Chest burning can be frightening, especially for people concerned about heart health or having a heart attack. However, there are many potential causes of chest pain. There are also many treatment options available.

Many causes of a burning feeling in the chest are not harmful. In fact, just 15–25% of people who visit the emergency room with chest pain have an acute heart problem.

In this article, learn more about what causes a burning chest. We also cover some treatments and home remedies.


Numerous conditions can cause chest burning, including:


Woman holding her chest due to chest burning
A common cause of chest burning is heartburn.

Heartburn, or acid reflux, is one of the most common causes of painful burning in the chest.

The sensation ranges from mild discomfort to intense pain.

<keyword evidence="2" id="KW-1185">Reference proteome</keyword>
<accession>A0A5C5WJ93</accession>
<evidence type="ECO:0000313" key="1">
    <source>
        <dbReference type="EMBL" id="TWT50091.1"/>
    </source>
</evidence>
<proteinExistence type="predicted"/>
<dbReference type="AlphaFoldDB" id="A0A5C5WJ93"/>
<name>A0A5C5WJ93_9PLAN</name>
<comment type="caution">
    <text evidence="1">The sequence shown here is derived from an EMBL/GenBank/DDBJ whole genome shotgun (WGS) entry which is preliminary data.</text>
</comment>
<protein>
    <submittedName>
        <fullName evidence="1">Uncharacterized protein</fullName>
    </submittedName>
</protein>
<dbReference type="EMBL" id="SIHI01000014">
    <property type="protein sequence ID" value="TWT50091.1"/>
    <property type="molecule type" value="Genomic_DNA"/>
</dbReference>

Heartburn occurs when acid from the stomach travels back up the esophagus. It is more common in pregnant women, people with gastroesophageal reflux disease, and those with a hiatal hernia.

Consuming acidic foods and drinks, such as tomatoes and alcohol, may increase the risk of heartburn. Smoking tobacco can also increase the risk.

Some other symptoms of heartburn include:

  • burping
  • burning in the throat
  • pain that begins shortly after a meal
  • pain that gets worse when lying down

Other gastrointestinal problems

Other gastrointestinal problems may also cause burning chest pain. Some may cause symptoms that mimic those of heartburn.

For example, people with gallstones or liver health problems may experience intense heartburn.

If the pain does not get better after taking an antacid or other heartburn medication, the problem might be due to something else, such as gallstones, liver disease, or pancreatitis.

An eating disorder can affect almost anyone, regardless of whether they are underweight or overweight. Eating disorder is a term that covers a range of conditions involving abnormal or disrupted eating.

According to the National Eating Disorders Association, an estimated 10 million men and 20 million women living in the United States will develop an eating disorder during their lifetime.